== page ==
Dowling School celebrates 100 years

Dowling School starts for crippled students, morphs to urban environmental learning center. Today, it is a community school.

Portraits of two distinguished gentlemen flank the main exit at Dowling Community School. Both are wearing high starched collars and bow ties. On one side,  William Eustis looks out with a faint smile. On the other side, Michael Dowling’s profile has a more serious appearance. Both men are long gone, but their presence is still being felt at the South Minneapolis school, now celebrating its 100-year anniversary.
The story of the two civic leaders and their efforts to overcome childhood disabilities provides the foundation for a community institution originally known as the Michael Dowling School for Crippled Children. Dowling lent his name to the school when it was established in 1920 in a North Minneapolis church.
As a youngster, Dowling suffered severe frostbite after being caught in a winter storm. Both of his legs below the knee were amputated along with most of the fingers on his right hand and his left arm below the elbow. Despite his disabilities,  the school’s namesake created a successful political career for himself, serving in the Minnesota House of Representatives and rising to the post of Speaker of the House.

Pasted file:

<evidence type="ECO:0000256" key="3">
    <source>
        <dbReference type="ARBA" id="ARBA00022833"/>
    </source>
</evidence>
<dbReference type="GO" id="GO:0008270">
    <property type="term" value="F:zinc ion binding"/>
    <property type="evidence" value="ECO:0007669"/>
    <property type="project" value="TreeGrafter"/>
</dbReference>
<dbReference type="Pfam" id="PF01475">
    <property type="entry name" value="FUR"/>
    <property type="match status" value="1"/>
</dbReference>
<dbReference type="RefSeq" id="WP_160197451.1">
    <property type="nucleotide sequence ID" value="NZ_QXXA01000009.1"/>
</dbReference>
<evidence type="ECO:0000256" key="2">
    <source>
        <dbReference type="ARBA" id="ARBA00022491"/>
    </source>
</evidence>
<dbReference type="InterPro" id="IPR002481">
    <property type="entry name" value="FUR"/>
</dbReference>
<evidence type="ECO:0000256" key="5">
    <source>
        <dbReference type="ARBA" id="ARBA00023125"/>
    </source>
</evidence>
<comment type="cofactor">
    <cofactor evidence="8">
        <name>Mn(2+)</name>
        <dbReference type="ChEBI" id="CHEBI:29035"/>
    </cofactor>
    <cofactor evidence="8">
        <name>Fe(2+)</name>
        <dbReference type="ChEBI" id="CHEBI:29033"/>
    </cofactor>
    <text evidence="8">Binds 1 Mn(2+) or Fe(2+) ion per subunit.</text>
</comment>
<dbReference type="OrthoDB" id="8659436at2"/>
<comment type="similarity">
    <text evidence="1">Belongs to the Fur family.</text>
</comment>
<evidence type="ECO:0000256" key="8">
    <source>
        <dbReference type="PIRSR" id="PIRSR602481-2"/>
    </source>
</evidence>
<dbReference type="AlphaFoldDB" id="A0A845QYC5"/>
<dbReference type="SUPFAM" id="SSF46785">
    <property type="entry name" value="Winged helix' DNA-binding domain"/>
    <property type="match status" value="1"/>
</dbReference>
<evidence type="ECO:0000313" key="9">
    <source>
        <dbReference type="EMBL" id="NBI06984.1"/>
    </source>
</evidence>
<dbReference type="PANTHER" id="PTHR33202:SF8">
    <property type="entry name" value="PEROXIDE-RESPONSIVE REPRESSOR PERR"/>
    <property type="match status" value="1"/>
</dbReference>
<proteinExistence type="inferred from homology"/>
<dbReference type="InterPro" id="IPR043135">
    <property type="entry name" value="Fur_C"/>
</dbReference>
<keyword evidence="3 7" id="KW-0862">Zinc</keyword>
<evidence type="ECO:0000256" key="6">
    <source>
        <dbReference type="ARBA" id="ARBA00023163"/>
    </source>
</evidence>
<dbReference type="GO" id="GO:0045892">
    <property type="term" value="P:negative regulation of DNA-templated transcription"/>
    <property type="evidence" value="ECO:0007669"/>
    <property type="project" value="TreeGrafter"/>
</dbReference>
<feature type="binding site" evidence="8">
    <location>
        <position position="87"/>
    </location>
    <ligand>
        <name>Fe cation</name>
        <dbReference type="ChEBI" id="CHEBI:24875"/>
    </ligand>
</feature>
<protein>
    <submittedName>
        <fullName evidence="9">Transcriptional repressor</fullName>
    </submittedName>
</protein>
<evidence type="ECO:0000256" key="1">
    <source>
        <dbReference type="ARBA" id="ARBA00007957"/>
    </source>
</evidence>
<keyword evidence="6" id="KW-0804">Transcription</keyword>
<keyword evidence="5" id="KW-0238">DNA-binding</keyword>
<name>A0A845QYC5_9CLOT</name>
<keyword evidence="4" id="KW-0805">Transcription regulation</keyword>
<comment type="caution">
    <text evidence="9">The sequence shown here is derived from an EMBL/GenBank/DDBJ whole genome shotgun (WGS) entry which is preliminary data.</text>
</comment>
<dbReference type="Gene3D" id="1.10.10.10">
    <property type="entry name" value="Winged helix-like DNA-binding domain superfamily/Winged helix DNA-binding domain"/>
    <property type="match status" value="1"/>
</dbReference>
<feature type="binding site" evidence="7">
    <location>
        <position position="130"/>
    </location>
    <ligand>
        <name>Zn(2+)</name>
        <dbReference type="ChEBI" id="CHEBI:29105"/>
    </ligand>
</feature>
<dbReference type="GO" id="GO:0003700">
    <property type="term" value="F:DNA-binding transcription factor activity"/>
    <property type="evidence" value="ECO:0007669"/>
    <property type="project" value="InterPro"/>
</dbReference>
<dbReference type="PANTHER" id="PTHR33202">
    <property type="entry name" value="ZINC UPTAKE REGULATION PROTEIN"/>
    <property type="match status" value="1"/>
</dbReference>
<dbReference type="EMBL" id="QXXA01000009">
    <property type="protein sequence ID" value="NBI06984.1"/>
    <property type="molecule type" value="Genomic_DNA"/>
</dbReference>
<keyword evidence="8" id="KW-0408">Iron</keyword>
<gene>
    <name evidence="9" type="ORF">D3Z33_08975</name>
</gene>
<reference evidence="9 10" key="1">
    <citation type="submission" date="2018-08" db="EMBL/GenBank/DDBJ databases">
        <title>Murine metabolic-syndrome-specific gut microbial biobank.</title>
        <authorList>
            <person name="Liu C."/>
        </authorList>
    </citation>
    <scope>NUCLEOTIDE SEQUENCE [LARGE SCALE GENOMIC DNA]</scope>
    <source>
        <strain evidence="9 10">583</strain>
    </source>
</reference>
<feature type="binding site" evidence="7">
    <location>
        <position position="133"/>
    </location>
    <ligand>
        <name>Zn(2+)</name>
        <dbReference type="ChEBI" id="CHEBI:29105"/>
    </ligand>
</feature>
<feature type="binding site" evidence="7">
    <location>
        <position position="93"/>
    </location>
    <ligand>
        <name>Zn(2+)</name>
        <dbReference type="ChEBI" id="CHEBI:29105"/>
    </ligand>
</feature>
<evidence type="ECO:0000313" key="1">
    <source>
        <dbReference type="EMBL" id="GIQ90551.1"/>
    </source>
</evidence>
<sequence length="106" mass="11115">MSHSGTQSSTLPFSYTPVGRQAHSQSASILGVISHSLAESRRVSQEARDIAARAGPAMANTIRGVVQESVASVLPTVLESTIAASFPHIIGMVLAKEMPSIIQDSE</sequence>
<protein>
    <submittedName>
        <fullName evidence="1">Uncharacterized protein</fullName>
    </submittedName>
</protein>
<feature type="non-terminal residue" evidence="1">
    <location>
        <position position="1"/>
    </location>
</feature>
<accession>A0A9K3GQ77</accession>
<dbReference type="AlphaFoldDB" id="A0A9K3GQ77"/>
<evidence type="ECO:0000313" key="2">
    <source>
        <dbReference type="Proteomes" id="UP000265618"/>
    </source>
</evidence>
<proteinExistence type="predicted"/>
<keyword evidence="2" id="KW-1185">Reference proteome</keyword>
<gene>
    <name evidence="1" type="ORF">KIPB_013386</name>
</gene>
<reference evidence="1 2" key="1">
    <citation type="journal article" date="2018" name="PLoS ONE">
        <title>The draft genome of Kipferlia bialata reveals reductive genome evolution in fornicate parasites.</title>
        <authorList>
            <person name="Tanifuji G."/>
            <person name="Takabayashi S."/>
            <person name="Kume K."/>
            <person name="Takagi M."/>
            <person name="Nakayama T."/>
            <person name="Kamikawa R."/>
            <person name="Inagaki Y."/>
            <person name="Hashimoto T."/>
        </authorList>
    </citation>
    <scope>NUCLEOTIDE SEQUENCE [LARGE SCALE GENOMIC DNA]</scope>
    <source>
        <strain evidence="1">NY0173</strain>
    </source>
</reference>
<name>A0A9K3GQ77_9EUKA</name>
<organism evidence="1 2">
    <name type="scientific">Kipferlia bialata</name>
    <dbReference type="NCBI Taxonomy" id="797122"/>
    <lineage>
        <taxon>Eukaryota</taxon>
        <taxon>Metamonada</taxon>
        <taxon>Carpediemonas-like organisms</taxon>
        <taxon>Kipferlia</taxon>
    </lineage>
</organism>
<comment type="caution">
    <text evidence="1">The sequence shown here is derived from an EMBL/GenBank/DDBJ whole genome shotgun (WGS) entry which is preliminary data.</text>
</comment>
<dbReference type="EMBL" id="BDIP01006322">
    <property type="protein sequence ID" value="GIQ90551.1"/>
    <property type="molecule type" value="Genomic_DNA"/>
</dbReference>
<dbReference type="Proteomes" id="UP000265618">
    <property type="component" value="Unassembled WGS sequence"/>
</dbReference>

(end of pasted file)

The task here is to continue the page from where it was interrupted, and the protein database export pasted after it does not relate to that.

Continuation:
“I believe I have proved that being a cripple is more a state of mind than of body,” Dowling once said. “There is only one really insurmountable handicap and that is the loss of the inner power we call the mind.” The much-admired civic leader was able to visit the North Minneapolis school soon after it opened in 1920, but he died in 1921 before  the school relocated to South Minneapolis.
William Eustis, then in his 70s, was still immersed in civic causes when the new Dowling School at 3900 West River Parkway opened in 1924. A wealthy civic leader and former Minneapolis mayor, who was himself, crippled,  Eustis donated the land for the new school building and paid for its construction.   
Unlike many wealthy philanthropists at that time, who had little personal contact with the people and the causes they supported, Eustis often visited Dowling  and made friends with the children who attended the  school.